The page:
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Fear, as no one has ever said ever, is in the adrenal gland of the beholder. One person’s nightmare might be another person’s bank holiday weekend away from the stress of the working week, so compiling a list of scary moments from Doctor Who is a risky endeavour. There are, however, some areas of common agreement, without which this list would be laughable.
So let’s start with the most obvious:
Horror writers dream of hitting upon these ideas, the one where the things you do naturally, that you cannot prevent yourself from doing, are the things that will kill you. Nightmare on Elm Street being an obvious example. You can run, but as soon as you fall asleep, you’re doomed. So, even though the Weeping Angels don’t actually kill you, even though they could easily be defeated with a decent sledgehammer, it’s the idea that your own involuntary reflexes will be your downfall is what makes them terrifying.
The Empty Child
This has a few horror tropes blended together into an artful fear smoothie. The disturbing child, the fear of masks (in this case gasmasks), possession, and the creeping dread that something innocent has been taken over by something malevolent. Plus, and I really can’t stress this enough, those kids are really, really, really creepy.
The Scarecrows in Family of Blood
Scarecrows are icky. Moving scarecrows are icky squared. Put that against the backdrop of the First World War, give machine guns to schoolchildren and make the Doctor a human and…well it’s all horrible. All of it.
Actually far scarier in concept than in reality. Those lightbulb heads, the chewing-gum skin, the shrunken oily suits are all fairly gross, and yes they sleep upside down like bats, but it’s the idea that they can chase you (and get you) without you being able to keep the knowledge of their existence in your head that’s the really creepy bit.
Y’know like, “is everything alright?” “Yes, I think so” “Then why are you dead?”
The Robots of Death
Smiling robots with friendly voices, some of which are being programmed to kill humans. Did I mention fear of masks earlier? Yep. That too.
The Vervoids convert a human – Terror of the Vervoids
Possibly a personal choice, but the human/vegetable hybrid in the sick bay in this Sixth Doctor story is hugely disturbing. That vein, her distress, their horrified reaction to her, and the fact that she just gets tucked away again at the end. Brr!
The Vashta Nerada – Silence In The Library
Another episode in which the horror hits from more than one direction. So you’ve got flesh-eating shadows, the Vasha Nerada, and they’re at large inside a planet-sized library. But the people they eat are wearing space-suits with neural doohickeys in them that can actually store parts of your personality after you die. Oh and they can reanimate your corpse too. Talk about playing with your food!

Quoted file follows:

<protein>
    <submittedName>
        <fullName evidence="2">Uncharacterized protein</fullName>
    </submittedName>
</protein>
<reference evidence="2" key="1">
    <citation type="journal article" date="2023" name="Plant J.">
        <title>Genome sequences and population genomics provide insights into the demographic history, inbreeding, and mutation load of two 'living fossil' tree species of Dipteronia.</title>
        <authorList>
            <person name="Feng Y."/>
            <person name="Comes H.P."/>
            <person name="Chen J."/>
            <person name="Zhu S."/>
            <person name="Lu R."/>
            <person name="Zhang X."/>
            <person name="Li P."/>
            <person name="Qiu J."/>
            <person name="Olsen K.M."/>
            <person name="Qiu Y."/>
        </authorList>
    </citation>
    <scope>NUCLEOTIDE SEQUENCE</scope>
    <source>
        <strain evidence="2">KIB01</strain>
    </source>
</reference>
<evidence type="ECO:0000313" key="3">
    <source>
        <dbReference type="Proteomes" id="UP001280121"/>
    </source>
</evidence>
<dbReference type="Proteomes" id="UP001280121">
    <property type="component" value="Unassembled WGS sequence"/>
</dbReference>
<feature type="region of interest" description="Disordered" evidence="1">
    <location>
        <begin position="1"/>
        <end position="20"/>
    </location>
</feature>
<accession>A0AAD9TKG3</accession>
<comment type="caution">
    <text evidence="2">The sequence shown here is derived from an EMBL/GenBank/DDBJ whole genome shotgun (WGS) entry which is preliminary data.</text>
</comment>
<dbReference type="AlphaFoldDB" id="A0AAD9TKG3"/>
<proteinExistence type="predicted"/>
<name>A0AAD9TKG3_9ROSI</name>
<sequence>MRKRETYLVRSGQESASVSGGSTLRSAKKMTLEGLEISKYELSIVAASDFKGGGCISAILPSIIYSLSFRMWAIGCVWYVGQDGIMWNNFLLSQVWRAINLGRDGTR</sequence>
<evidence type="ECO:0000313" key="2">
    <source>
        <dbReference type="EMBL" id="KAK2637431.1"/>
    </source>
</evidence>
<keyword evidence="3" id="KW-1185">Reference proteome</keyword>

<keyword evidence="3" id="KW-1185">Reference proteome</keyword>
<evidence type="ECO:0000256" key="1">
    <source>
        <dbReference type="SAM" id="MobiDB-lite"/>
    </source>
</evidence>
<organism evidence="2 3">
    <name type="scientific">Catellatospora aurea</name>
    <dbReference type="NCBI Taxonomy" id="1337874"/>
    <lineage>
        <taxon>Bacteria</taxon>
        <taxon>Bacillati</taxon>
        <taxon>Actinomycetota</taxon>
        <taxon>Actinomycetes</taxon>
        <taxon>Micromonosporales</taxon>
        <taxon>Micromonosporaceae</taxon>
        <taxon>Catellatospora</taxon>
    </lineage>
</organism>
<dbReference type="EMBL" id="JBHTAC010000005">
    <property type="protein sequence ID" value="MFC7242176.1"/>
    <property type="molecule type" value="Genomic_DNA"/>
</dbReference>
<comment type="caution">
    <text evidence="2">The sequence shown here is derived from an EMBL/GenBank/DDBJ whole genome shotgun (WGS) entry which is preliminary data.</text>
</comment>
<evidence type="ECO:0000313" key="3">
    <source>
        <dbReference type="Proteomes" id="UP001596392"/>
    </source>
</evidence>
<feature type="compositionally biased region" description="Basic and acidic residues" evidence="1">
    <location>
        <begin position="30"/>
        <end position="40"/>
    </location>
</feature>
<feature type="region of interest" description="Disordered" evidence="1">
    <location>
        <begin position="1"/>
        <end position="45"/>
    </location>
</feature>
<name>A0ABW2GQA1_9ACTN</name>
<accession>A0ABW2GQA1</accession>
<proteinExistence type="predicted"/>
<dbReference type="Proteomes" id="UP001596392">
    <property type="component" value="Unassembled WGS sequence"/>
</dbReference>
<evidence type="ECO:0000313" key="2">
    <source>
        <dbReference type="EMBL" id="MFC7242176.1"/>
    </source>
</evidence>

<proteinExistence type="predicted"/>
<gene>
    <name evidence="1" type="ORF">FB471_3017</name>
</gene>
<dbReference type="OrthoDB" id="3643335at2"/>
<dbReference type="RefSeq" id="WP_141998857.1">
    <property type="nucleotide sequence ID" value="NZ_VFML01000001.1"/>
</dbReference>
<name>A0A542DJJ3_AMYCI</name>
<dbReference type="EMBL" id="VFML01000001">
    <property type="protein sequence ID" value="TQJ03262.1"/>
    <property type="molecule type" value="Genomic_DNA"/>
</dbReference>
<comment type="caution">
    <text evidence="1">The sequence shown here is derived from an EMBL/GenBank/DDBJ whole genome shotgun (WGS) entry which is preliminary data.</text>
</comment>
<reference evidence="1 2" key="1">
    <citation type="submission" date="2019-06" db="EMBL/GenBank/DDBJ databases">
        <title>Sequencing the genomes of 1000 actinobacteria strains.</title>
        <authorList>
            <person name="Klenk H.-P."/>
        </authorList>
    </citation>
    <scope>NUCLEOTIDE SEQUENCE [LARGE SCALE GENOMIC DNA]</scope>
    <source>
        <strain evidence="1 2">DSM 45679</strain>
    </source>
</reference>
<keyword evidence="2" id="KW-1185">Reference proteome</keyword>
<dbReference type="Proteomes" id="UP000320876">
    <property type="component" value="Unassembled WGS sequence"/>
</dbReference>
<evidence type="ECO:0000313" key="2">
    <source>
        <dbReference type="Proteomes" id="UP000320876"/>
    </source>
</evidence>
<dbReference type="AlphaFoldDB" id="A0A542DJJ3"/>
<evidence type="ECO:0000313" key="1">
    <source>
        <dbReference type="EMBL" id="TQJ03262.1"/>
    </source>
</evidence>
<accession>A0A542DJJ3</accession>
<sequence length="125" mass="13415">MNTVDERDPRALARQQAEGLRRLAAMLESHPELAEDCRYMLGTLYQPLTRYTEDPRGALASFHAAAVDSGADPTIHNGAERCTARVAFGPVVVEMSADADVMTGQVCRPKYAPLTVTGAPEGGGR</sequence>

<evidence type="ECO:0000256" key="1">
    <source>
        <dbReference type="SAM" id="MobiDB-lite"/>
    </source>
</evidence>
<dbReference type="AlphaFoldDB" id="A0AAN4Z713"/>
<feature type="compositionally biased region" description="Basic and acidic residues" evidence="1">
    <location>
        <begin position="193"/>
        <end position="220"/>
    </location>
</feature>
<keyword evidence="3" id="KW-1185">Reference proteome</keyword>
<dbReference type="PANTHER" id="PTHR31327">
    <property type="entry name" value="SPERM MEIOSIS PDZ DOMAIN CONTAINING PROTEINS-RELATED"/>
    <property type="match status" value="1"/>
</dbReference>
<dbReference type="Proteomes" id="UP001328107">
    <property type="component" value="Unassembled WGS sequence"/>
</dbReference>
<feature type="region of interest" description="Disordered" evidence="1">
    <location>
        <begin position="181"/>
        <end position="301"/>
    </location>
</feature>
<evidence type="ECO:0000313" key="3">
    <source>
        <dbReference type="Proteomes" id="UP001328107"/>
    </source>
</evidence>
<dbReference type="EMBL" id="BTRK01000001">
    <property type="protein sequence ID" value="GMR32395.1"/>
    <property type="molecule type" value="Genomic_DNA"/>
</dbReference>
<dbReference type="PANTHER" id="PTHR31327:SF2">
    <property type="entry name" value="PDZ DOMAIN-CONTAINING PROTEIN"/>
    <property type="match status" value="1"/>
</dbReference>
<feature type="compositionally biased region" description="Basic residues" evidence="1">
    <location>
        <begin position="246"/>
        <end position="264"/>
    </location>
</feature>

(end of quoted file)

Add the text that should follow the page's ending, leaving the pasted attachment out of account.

Internal Spiders – Planet of the Spiders
Even the least arachnophobic person would balk at having a spider disappear into their back like this. And doesn’t it remind you of a certain scarab creeping up Donna Noble’s past and very nearly eating it whole?
Cyberman conversion – Doomsday
Just as with the Vashta Nerada, the idea that you, a person, can be trapped inside a machine, is horrifying. The fact that you have to endure being sliced up like a Thanksgiving turkey in order for the conversion to happen is doubly so. And in the case of this particular moment, it’s made all the more horrible when Yvonne realises she’s brought it all on herself, simply by doing what is expected of her. LIKE A CYBERMAN WOULD.
Oswin Oswald – Asylum of the Daleks
A similar level of horror to that of the Cyber-conversion, but made all the worse because she had blocked the trauma from her memory. So the revelation that Oswin has been made into a Dalek carries all the weight of that bit in The Next Doctor where David Morrissey relives the trauma that led him to believe he was the Tenth Doctor, but with none of the hope. There is nothing anyone can do except make the best of a terrible situation.
What’s your most horrifying Doctor Who moment? Tell us here (remember to begin your comments with “I can’t believe you forgot…” or we won’t know you’re a real fan:
See more posts by Fraser McAlpine
Fraser has been writing and broadcasting about music and popular culture for over 15 years, first at the Top of the Pops website, and most recently for the NME, Guardian and MSN. He also wrote BBC Radio 1's Chart Blog and reviews albums for BBC Radio 2.
He is Anglophenia's current resident Brit, blogging about British slang and running around the Mall taking snaps of the crowd at the Royal Wedding, as well as reigniting a childhood passion for classic Doctor Who and cramming as much music in as he can manage.
Fraser invites you to join him on Twitter: @csi_popmusic